Friday, March 23, 2018

The Spring

March 19th

Just a few days ago we were floating in a hot spring, rusty, opaque, iron-rich, tasting of blood, flowing from deep in the earth. I felt buoyant, safe. I carried Ash, the baby in the womb between us. We, its parents, curled around it, felt we were in turn held in a kind of womb, the warm water sanguine and close, an echo of when we were yet to be born. In this place where my ancestors were born and were parents and died.

For humanity to exist there has been our unbroken chain of life, the blending of sex, sperm and egg, the child growing in the living mother. In our culture we think of each person as separate and distinct, but there is this unbreakable link between us and the life we grew from, what created us, and the future, the life we create. Jeffers’ ever-returning waves of grass, equaling the life of a mountain. One conscious note in the sweep of the perdurable. What John Berger calls the dead, not absent but surrounding everything we do, our most basic context.

So on that small wild island, outcrop of volcanic rock thrusting out of the Atlantic, I felt both foreign and native. The land I have grown from, that made me, by food, air, scent and sight, is the California coast, and in my blood, my genes, this wave of life through time that is my ancestry, is this volcanic soil, this ocean wind, these island forests thick with bird song. The blood of beef cattle, the thick pasture grass.

Wednesday, March 21, 2018

As We Pass

March 13th

Even here there is the frenetic scurry of rush hour, everyone moving somewhere else all at once. We are in the only metropolis of these islands, if it can even be called that, a small city of only sixty thousand at its greater borders. Anywhere else, a quaint little community. Here the center of all commerce, tourism, government. The greatest concentration of people, and beyond that, of people with greater wealth and power. So this ambivalent business, a city of two minds, both urban and rural, hundreds of miles distant from the mainland on a rugged island, and also the central point of human exchange.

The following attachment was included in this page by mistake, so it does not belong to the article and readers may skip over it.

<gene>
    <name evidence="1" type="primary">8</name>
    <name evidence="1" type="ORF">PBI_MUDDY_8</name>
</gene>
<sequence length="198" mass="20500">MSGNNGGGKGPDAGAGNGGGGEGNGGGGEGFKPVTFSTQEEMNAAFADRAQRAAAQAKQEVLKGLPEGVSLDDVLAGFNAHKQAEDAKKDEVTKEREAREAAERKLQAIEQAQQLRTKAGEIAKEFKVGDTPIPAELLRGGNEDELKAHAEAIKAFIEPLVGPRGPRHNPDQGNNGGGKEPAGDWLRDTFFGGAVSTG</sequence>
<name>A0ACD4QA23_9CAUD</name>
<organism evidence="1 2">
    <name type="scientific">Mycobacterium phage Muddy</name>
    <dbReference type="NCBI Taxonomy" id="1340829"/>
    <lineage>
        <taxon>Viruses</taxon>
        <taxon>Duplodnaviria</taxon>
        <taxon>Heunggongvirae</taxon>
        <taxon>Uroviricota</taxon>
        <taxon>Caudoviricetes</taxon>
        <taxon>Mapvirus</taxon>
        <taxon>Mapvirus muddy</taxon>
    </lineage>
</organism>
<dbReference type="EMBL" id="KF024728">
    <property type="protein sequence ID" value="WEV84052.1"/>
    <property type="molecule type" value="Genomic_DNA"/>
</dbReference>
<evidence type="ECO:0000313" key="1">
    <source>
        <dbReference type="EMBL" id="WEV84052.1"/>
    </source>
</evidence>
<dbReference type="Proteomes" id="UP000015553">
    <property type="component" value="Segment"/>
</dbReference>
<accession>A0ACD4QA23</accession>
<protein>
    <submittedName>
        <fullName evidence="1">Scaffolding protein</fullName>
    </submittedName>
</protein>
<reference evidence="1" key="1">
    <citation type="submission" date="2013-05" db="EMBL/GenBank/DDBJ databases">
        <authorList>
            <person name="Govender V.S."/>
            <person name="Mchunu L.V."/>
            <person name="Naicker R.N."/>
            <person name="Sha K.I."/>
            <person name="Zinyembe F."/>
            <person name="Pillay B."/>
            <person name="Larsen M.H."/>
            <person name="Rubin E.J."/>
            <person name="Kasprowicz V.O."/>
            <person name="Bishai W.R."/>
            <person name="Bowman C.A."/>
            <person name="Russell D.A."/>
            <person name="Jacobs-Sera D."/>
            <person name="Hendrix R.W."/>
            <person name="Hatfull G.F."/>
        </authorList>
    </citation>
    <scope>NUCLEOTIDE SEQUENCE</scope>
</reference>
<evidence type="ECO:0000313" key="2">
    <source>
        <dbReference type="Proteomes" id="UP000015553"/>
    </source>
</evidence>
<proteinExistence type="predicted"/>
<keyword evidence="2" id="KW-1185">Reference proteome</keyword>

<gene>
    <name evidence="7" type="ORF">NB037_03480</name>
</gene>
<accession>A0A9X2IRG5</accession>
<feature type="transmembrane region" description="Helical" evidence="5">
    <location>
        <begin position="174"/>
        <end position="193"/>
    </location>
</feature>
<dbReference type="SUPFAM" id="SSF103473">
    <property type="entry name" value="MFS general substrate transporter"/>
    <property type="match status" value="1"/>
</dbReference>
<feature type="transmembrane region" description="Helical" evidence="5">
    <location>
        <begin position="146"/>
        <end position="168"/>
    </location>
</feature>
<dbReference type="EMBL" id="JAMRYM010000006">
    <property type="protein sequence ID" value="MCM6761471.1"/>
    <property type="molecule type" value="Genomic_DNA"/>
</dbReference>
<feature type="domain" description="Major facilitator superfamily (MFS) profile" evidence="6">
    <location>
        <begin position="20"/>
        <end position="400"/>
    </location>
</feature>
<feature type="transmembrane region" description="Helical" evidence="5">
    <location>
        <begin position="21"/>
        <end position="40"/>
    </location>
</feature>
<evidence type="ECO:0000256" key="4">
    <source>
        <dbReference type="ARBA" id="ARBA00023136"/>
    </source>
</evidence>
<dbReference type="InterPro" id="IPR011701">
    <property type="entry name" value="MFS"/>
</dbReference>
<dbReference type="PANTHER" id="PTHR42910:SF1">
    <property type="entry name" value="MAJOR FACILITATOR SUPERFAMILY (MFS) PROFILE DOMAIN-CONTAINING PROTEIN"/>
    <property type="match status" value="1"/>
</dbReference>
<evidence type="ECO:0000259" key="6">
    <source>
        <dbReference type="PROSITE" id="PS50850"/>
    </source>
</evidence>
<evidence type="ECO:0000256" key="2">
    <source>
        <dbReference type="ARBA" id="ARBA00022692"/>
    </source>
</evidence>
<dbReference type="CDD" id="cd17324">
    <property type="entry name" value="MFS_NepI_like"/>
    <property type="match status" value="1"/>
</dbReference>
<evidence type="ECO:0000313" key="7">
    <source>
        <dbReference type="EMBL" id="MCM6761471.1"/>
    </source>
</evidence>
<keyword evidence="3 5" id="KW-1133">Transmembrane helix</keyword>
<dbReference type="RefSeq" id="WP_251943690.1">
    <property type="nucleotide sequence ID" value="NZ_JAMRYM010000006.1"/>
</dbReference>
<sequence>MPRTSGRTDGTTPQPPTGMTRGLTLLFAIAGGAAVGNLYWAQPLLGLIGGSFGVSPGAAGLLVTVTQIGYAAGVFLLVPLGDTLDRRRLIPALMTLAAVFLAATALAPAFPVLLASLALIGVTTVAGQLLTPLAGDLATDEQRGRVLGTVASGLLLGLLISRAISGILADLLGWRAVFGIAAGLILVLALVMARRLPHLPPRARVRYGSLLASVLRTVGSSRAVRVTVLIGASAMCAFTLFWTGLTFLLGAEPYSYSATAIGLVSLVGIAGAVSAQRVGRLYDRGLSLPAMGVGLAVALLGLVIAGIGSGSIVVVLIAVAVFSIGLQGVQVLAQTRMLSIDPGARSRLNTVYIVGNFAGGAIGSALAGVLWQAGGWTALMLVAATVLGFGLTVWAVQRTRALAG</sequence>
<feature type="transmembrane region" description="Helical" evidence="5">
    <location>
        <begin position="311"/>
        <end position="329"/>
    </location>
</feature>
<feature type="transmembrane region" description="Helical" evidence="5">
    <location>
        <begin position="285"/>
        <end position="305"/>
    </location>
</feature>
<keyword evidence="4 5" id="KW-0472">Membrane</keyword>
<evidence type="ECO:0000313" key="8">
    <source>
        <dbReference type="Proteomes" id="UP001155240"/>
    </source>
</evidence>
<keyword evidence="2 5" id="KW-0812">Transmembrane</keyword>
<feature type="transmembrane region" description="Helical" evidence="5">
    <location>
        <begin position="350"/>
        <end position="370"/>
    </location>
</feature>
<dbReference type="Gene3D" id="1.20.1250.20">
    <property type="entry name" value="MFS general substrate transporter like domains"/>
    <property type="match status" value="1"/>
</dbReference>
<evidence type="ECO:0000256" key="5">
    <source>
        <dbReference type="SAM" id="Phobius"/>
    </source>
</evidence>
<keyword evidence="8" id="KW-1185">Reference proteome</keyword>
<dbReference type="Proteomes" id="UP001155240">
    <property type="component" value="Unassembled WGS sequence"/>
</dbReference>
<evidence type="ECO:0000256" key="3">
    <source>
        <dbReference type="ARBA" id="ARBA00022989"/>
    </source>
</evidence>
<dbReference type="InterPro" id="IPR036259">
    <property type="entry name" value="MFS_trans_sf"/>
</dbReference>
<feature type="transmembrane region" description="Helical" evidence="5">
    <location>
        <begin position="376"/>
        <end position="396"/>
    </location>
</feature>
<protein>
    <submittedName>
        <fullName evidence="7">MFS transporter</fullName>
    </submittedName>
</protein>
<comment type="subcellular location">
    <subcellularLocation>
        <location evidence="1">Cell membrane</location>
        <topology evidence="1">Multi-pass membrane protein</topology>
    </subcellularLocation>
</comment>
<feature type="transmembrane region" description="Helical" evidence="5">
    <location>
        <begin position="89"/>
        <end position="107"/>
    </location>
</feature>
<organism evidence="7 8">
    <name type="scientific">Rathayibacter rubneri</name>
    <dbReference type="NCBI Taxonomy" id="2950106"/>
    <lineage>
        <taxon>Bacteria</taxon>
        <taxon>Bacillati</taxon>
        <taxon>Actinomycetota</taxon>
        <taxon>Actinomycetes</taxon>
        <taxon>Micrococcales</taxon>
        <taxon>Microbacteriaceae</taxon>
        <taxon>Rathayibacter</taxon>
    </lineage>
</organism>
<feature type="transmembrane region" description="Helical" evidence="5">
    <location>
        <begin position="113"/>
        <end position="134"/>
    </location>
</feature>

The entire island seems to feel this ambivalence, one foot in the place of the peasant, one in the urban. Internet and smart phones pervade, much food and clothing and other necessities are imported, to say nothing of all the vehicles, appliances, vestiges of the industrial. Meanwhile, farmers ride their horse carts, people work their little potato plots beside the hand-built lava stone walls, that have probably stood for generations.

Sunday, March 18, 2018

Nine Views of São Miguel

March 12th, 2017

We are in Ponta Delgada, in a guesthouse. A warm, cloudless day. We have the windows open on our second-story room. An old woman is yelling into her phone below. Yapping dogs, songbirds, traffic. Buzz of scooters in the narrow alleys.

The guesthouse is old creaky stairs and floors, bright windows, a little courtyard with laundry on the line. When we go out we sit in small cafes, eat local beef and fried potatoes, drink strong coffee.

Today we walked the city, narrow sidewalks in mosaics of black lava and white lime, moss in the shade of the walls. Everywhere these tall white walls, or sometimes a bright yellow or blue. Cobbled streets rubbed dome smooth. It is a Sunday, and we saw the pilgrims on their walk to church, heard them singing. They bear staffs and cloaks for their circumnavigation of the island during Lent.

This place is a modern European outpost, has been since its inception, a place on the way to everywhere. All these tall church towers, the old square buildings with their green gates and tile roofs and arched windows, their waving flags, these are remnants of what was once modern, now interlaced with the contemporary.

Looking out over the Avenide Infante Dom Henrique, named for Henry the Navigator, which runs beside the sea, there you see the marina with aluminum spars waving and beyond them the great cement sea wall lined with titanic freighters and cranes. This is also the place of the blank-faced modern hotel, its thousand rooms, and the cruise liners that dock here. A place peddling itself to foreigners like us.

There are these many views of these islands. A rugged eruption of volcanic stone resisting the endless battering from the relentless Atlantic, wild as the Big Sur coast, maybe wilder in its mid-ocean isolation.

A lush, semi-tropical woodland, songbird paradise, warm and humid, thick with lilies and wild ginger.